Saturday, May 22, 2010

Sushi Taro, Dupont Circle, Washington DC 寿司太郎

The Dupont Circle area has undergone significant change over the years and is now a very vibrant neighborhood with numerous good restaurants. It also was my wife's old stomping grounds. This Japanese restaurant, Sushi Taro, used to be your usual run-of-the mill sushi bar/ tempura place. It occupies the second floor of an unassuming brown square building at the corner of 17th and P, with a CVS Drug store on the ground level. Last year it went though a major renovation, when the old owner's son, Nobu Yamazaki (pictured below), took over. He transformed the place into a high-end Kaiseki and Omakase Japanese restaurant. We went to the old Sushi Taro a few times and were not particularly impressed. It was a very ordinary sushi bar. After this drastic transformation, however, we have been back three times; twice for sushi omakase and once for regular Kaiseki omakase.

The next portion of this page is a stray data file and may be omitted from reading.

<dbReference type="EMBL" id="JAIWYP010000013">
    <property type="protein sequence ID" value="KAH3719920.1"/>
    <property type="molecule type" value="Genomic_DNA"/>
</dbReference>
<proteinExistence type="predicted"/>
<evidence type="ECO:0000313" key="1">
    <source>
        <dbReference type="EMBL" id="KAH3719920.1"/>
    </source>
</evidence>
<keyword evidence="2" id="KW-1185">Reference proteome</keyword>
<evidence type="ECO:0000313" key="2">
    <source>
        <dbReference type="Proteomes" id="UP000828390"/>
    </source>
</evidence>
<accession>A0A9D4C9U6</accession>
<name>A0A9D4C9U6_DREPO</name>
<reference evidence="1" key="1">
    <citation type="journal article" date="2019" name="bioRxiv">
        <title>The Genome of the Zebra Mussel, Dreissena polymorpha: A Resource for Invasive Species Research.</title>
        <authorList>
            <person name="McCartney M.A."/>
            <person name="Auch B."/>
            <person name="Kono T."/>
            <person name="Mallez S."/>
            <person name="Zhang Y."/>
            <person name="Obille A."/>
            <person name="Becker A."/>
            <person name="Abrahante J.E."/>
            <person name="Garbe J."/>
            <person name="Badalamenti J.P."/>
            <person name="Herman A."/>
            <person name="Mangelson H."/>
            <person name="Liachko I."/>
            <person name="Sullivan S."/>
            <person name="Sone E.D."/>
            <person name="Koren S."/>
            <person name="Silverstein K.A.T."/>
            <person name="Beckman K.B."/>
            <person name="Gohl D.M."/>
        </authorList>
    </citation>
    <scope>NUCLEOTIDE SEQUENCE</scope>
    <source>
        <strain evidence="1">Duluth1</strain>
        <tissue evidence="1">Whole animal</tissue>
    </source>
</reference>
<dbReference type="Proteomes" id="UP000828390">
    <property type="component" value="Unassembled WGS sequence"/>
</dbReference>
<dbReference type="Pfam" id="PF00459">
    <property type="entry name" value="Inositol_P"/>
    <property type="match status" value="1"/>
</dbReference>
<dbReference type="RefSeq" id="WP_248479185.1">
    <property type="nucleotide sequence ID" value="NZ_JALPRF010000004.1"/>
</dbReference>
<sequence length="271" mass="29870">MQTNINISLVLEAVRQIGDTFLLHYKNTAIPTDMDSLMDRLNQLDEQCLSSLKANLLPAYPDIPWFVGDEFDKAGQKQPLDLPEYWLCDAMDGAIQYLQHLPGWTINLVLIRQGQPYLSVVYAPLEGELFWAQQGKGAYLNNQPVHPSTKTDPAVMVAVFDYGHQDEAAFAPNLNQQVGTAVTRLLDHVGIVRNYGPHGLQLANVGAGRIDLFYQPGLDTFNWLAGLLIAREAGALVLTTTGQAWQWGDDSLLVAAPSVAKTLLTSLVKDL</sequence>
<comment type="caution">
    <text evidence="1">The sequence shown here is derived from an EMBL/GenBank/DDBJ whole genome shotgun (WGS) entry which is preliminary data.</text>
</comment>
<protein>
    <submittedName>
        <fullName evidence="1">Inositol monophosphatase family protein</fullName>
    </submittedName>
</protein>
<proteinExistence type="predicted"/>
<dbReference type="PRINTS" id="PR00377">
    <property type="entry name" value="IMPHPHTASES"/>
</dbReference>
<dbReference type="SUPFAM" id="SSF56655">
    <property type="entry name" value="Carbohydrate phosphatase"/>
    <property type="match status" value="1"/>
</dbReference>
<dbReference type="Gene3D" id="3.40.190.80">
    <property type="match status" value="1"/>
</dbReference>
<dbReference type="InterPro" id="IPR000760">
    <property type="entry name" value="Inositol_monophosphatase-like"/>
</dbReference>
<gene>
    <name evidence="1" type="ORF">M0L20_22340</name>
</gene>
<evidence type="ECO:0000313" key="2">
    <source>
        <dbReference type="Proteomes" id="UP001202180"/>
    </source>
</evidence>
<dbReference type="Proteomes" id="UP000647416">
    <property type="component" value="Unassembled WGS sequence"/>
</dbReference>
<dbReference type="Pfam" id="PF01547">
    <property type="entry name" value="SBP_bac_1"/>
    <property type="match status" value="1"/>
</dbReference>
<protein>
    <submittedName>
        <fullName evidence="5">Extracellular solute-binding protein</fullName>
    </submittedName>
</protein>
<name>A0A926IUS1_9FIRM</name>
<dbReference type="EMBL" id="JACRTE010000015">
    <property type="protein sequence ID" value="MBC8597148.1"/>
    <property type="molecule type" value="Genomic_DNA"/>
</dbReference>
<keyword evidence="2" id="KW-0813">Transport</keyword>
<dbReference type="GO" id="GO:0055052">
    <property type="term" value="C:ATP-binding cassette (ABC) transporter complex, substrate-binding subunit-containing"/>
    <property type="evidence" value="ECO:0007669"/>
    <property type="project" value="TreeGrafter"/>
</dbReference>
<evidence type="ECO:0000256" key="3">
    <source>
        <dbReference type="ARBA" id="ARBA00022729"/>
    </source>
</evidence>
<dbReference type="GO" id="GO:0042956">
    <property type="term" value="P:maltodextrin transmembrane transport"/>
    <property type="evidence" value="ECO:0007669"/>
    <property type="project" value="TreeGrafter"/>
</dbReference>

Sushi omakase takes place in a room, separated from the main dining area, with a light-colored wood counter which only seats 6, Nobu himself and Chef de cuisin Masa Kitayama are behind the counter, where the cooking area is rather large with a charcoal burning Konro grill (exactly the same as the one we have) in the back counter in front of a picture window overlooking a stand of bamboo. The setting is very similar to a high-end sushi bar in Japan as described by Jon. The atmosphere is very intimate and quiet. With capacity for only six customers, the customers have the complete attention of the chefs. The night we were there only 4 customers, including ourselves, were in attendance. This time we feasted for over 3 hours with 12 courses--and this is not counting each individual piece of sashimi and sushi. This feast was much more than sushi and sashimi omakase as you will see.